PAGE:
Val Salt
Val Salt is a Senior Research & Policy Associate at PolicyWise for Children & Families. Val has a Master of Arts in Sociology from the University of Calgary and over 10 years’ experience in the non-profit sector in positions ranging from frontline to program coordination and evaluation. Val’s research over the past five years has centered around the development, implementation, and evaluation of integrated youth mental health services in Alberta. Outside of work, Val can be found curled up with a good book or spending time outdoors.

Nadine Taylor
Nadine Taylor is a Research & Policy Associate at PolicyWise for Children & Families. She has a Master of Public Health with a specialization in Health Promotion from the University of Alberta. Over the past few years, Nadine has worked on several research and evaluation projects related to child, youth, and family mental health and wellbeing including youth peer support for mental health, trauma-informed approaches in youth justice settings, and community-led mental health promotion in rural and remote areas.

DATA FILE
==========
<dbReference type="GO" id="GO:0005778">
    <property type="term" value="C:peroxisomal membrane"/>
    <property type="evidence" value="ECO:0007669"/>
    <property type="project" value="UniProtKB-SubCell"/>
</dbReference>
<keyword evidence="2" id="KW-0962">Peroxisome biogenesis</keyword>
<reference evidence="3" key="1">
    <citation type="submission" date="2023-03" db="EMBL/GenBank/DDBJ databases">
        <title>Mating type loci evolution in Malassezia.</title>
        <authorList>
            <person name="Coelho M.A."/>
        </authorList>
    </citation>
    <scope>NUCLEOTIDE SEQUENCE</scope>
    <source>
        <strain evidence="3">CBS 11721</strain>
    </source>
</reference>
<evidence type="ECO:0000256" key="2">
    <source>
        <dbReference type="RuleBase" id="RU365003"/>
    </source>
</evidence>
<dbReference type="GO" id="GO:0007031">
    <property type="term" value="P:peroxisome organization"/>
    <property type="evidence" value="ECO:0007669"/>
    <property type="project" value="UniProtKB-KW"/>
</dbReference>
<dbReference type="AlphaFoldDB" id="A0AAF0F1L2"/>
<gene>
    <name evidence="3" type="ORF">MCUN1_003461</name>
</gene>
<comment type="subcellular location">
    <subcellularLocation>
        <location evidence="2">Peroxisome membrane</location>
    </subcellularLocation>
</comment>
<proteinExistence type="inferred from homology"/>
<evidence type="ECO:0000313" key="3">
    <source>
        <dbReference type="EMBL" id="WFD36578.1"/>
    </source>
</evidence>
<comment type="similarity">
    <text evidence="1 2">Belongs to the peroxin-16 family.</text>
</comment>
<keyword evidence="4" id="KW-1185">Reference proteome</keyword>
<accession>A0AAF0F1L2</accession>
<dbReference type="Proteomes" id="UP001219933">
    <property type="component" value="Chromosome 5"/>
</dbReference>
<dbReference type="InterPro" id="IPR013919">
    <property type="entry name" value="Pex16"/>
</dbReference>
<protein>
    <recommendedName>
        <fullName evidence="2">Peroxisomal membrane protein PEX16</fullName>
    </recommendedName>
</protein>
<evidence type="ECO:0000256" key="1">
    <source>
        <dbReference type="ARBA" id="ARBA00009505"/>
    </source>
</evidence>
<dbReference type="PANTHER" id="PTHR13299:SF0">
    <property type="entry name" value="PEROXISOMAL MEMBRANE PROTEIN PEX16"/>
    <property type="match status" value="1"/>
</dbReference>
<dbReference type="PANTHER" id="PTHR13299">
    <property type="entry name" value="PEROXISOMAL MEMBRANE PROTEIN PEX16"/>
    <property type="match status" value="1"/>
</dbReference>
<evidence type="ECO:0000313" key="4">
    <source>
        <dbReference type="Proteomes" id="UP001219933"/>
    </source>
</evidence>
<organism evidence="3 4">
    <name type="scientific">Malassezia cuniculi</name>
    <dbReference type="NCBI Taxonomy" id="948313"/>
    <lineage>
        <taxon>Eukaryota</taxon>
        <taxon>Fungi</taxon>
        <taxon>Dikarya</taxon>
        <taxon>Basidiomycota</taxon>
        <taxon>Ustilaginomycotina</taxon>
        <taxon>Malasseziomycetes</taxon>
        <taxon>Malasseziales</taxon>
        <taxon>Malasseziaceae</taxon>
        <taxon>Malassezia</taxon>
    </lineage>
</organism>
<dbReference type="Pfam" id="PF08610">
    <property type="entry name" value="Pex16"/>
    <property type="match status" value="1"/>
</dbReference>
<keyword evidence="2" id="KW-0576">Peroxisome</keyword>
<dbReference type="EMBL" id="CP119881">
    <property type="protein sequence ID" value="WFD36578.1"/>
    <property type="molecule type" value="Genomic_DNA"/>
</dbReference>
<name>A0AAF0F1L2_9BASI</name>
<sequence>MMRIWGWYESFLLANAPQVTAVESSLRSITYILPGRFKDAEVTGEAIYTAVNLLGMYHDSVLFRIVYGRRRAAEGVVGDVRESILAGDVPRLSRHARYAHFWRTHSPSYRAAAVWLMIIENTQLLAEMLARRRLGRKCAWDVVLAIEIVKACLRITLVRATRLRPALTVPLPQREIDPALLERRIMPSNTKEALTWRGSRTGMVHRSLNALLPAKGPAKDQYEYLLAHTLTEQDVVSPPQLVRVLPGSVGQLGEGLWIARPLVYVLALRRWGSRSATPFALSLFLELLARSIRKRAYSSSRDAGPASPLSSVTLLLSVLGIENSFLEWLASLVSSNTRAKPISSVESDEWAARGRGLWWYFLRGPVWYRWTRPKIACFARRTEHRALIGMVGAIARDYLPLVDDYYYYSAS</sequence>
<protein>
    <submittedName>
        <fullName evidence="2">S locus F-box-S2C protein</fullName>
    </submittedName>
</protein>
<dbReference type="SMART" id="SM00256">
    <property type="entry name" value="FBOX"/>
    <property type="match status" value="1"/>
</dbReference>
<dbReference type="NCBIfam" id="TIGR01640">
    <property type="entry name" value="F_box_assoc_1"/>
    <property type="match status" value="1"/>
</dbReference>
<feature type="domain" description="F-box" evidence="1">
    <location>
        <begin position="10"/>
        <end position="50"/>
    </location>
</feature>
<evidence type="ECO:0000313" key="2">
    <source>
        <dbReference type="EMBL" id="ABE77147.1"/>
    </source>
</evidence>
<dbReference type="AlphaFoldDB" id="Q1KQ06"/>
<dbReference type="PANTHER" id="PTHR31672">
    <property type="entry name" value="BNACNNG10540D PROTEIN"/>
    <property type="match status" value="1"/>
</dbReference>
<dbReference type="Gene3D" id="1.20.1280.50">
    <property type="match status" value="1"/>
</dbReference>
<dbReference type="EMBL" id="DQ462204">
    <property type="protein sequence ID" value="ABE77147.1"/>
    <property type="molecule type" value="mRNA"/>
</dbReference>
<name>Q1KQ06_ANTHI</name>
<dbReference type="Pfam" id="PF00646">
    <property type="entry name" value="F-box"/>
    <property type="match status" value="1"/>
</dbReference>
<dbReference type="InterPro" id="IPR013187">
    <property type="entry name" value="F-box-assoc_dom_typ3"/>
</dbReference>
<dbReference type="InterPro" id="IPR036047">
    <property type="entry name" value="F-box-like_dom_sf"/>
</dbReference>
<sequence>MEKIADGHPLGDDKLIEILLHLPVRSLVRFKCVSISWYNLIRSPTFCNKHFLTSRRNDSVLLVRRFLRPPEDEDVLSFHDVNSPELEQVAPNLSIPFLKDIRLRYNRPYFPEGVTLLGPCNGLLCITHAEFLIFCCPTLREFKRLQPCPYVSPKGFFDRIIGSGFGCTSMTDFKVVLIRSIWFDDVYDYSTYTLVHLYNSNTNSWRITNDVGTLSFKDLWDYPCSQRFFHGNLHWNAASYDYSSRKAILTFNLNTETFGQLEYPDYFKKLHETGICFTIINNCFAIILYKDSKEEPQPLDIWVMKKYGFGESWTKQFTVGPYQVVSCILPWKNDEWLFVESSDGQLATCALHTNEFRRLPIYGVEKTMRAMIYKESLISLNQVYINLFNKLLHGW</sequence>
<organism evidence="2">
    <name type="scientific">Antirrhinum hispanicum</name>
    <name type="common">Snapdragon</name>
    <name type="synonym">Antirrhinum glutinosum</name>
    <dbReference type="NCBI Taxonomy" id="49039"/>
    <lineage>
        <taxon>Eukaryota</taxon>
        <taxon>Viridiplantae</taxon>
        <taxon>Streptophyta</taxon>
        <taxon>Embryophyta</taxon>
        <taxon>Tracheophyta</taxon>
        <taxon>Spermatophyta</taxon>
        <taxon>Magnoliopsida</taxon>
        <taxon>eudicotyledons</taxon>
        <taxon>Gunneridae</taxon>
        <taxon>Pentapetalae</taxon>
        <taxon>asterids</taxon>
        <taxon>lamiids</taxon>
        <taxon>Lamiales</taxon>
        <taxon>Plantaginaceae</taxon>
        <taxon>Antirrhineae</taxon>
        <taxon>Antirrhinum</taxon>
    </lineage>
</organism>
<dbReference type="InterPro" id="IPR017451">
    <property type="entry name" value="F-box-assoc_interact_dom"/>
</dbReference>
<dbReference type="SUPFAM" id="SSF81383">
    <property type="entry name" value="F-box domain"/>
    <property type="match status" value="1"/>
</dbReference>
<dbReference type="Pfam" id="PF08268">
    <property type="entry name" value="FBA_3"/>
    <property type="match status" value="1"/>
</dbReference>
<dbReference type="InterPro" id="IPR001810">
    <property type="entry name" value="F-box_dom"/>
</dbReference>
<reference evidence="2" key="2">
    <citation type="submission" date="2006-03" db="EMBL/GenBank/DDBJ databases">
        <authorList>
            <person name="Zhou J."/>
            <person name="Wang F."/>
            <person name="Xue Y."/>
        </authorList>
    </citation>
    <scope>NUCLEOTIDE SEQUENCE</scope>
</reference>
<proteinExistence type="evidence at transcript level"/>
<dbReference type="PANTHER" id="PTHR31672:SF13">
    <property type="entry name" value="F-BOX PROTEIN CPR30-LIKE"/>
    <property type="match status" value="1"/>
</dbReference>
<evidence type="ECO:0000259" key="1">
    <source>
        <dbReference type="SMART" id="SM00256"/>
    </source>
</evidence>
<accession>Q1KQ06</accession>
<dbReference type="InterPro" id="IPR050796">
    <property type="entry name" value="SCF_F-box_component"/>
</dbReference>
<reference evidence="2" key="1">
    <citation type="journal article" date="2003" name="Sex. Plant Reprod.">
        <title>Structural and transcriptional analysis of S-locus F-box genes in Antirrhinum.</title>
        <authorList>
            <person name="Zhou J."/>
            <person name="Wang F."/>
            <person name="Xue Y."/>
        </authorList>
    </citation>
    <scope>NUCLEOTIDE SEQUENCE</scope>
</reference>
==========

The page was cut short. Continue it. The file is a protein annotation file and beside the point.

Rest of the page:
Rosemary Perry
Rosemary Perry is a Research Coordinator at the Mathison Centre for Mental Health Research and Education at the University of Calgary, Alberta, Canada. Her current role and responsibilities include the coordination of several research projects related to child and adolescent mental health, emerging adults, and youth peer support. 

Manya Singh
Manya Singh is a Research Coordinator at the Calgary Eating Disorder Program and the Mathison Centre for Mental Health Research and Education at the University of Calgary, Alberta, Canada. She currently coordinates several projects related to child and adolescent mental health and eating disorders, peer support, and transitions in care.

Key takeaways

  • Mixed methods approach including a survey, interviews, and focus groups
    • Work with a scientific advising committee comprised of researchers and providers in integrated youth services
  • Conducted a rapid literature review that looked at peer support in integrated youth services and across the continuum of care
    • Want to understand how organizations use peer support
  • Many organizations surveyed offered peer support in english and in urban areas
  • Found that “youth” were defined as anywhere between 11 and 30